UNUSUAL TP ON UNITED? By now you’ve likely heard about United flight 931 from London to San Francisco that somehow took off… without enough toilet paper. United uses a 747-400 on the 10-hour daylight flight from Heathrow, which has nine lavatories. Over the last week, the story has gone viral. A quick Google news search using “United Toilet Paper” shows at least 28 stories have run so far.While the story was originally posted on FlyerTalk, here’s our favorite take on it, from the Daily Beast: “Is it us, or does flying keep getting crappier? Every airline seems to be cutting back on something, but United took it to a whole new level by taking off for a ten-hour flight without [enough] toilet paper on board. Some quick thinking flight attendants stocked the bathrooms with cocktail napkins, but the effort didn’t sit well with passengers. In a statement, United said, ‘We apologize to our customers on this flight for the inconvenience and would like the opportunity to welcome them back.’” Another good headline from USA Today: “United is wiping up after a customer service mess.” CNN confirmed that the lavatories lacking TP were in the coach section, not in business or first class. Thoughts please! Leave them below in the comments section.

Precheck logo TMPRE CHECK ARRIVES AT SAN FRANCISCO. Delta flyers soon will have access to the speedy PreCheck lane when traveling on from SFO’s Terminal 1 Boarding Area c used by Delta. The lanes are expected to open in mid-July.

NEW SEATTLE-SHANGHAI SERVICE. Delta continues to bolster its Seattle-Tacoma gateway with international flights and has added nonstop Seattle-Shanghai service using a Boeing 767 aircraft fully equipped with lie-flat beds in BusinessElite and a retrofitted Economy Comfort cabin. Delta’s commitment to growing Seattle is also evidenced by Alaska Airlines’ recent announcement that it will drop all other international codeshare agreements (including Qantas and Emirates) to focus on its partnership with Delta. In the SEA-TAC gate areas, Delta has also added popular charging stations for those needing a power boost. We are hearing rumors about a potential new Delta nonstop between Seattle and London-Heathrow. Stay tuned!

MEMPHIS HUB OFFICIALLY AXED. Delta has finally announced the closure of its hub operation in Memphis, meaning more than a dozen cities lose nonstop flights to the one-time Northwest Airlines hub. Most of these flights used gas-guzzling CRJ-200 50-seat regional jets that Delta is phasing out anyway. This will funnel more traffic through the Atlanta hub, but Memphis will still maintain flights to major cities including Los Angeles, Boston, Washington DC.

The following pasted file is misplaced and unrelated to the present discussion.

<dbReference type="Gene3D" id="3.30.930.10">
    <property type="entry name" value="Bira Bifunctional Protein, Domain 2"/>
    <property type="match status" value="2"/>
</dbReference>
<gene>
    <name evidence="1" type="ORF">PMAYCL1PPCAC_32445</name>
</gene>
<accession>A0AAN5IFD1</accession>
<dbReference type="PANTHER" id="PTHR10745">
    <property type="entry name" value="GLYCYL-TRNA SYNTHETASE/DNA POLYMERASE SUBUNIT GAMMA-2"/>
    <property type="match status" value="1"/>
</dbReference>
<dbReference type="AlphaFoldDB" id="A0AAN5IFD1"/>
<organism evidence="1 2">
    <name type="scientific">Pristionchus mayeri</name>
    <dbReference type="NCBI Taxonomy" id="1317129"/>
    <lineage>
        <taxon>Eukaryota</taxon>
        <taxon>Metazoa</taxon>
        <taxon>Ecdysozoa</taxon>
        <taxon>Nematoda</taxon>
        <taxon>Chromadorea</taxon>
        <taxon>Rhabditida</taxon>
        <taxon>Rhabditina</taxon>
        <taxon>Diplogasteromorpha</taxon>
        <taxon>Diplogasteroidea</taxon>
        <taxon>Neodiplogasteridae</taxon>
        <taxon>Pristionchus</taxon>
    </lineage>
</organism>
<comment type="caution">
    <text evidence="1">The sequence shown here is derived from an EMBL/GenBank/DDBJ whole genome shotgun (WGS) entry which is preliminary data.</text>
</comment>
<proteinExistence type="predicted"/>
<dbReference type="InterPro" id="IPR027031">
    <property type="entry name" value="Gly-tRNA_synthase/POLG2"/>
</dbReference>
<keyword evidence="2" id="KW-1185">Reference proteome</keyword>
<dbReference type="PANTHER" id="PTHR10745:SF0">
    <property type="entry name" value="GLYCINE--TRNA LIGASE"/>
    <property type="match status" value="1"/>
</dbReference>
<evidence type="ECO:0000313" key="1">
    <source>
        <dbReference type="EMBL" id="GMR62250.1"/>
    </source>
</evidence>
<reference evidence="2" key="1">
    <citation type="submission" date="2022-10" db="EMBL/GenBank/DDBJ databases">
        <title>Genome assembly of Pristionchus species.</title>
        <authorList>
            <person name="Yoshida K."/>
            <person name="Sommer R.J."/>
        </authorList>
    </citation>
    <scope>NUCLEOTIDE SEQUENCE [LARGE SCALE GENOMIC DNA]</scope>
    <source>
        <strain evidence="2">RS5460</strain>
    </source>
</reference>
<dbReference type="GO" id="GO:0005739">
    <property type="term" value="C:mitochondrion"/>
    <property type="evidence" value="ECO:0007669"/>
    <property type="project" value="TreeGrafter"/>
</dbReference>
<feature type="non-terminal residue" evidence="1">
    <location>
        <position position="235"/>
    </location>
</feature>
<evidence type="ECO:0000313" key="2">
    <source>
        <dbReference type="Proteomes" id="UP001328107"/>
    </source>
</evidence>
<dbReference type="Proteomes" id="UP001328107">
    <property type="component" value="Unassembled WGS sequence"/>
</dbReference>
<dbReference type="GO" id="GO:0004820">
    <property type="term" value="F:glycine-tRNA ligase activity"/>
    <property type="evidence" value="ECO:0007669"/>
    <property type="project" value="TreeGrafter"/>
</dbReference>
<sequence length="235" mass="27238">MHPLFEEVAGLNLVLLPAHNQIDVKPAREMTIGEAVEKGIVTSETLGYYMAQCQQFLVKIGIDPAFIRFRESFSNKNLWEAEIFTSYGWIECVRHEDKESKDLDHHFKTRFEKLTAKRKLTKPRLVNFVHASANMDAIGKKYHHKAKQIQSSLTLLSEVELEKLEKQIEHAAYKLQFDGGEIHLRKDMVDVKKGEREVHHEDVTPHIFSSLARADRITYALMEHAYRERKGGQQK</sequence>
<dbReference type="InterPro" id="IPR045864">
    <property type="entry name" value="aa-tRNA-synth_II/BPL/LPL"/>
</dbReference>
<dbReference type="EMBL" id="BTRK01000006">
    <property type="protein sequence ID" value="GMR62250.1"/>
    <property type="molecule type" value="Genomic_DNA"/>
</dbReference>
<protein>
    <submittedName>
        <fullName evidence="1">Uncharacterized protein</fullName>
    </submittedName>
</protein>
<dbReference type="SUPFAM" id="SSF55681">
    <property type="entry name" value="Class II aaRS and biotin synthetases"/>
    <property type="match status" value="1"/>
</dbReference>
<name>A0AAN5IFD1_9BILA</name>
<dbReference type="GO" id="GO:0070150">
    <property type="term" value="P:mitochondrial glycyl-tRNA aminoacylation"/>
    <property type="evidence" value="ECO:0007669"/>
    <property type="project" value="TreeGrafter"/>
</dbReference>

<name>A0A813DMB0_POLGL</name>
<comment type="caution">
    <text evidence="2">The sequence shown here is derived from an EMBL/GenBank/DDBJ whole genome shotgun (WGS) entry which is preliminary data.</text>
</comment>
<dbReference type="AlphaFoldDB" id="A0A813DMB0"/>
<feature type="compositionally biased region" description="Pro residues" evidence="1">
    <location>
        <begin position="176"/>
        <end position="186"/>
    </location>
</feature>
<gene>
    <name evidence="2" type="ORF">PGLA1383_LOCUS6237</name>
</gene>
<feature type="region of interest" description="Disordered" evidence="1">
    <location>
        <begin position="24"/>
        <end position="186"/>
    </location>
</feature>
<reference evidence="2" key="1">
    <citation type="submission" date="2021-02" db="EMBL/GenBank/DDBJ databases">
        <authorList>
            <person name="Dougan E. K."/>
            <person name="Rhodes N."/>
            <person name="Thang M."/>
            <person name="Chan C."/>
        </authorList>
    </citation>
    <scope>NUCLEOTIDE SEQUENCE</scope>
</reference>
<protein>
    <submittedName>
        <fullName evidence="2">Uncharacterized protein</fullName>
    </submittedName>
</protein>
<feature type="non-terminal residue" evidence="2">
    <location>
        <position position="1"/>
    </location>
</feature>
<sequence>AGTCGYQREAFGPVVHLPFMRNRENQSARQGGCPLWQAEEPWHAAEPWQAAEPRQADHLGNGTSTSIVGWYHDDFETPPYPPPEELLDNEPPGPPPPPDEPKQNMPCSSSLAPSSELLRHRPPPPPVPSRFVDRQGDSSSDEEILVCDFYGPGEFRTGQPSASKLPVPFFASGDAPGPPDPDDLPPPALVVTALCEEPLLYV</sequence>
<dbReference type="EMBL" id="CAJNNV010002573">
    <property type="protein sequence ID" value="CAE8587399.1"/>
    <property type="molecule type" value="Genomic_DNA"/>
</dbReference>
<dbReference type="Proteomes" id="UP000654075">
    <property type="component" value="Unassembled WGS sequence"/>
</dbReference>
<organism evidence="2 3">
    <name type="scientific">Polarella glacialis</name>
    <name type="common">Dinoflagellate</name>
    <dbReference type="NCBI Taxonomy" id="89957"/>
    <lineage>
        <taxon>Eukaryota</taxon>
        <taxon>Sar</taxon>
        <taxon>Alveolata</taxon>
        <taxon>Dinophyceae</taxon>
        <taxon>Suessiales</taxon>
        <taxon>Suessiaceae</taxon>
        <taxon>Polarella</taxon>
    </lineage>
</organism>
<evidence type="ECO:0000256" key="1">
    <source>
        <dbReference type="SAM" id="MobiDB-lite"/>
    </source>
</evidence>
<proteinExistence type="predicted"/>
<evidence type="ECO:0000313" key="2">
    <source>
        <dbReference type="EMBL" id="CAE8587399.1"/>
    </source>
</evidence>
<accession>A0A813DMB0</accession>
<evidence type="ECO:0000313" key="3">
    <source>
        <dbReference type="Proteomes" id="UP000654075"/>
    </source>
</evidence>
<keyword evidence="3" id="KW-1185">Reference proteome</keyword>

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CINCINNATI SAFE, ACCORDING TO DELTA CEO. Richard Anderson publicly announced that Delta’s Cincinnati hub will continue to operate despite speculation that Delta might dump it, too based on the raft of recent cuts there.  For now, Delta still maintains a significant presence including nonstop service to Paris Charles de Gaulle. Anderson was even quoted as saying, “the hub is doing quite well…we feel really good about where are service levels are there.” What do you think… will CVG survive? Please leave your comments below.

Delta CEO Ricard Anderson (Delta Air Lines)

Delta CEO Ricard Anderson (Delta Air Lines)

DELTA CEO HAILED AS A HERO. Richard Anderson grabbed the spotlight in a positive way after quietly giving up his seat to a distressed traveler on her way to pick up her daughter from a diabetes camp. She has had experienced a trail of delayed and canceled flights throughout the day. In a classy move, neither Delta nor Anderson flaunted the act of kindness until the traveler publicly commented about the incident via a thank you letter on Facebook that went viral. Apparently,  Anderson even helped her lift her bag into the overhead, then sat upfront in the jumpseat with pilots for the flight.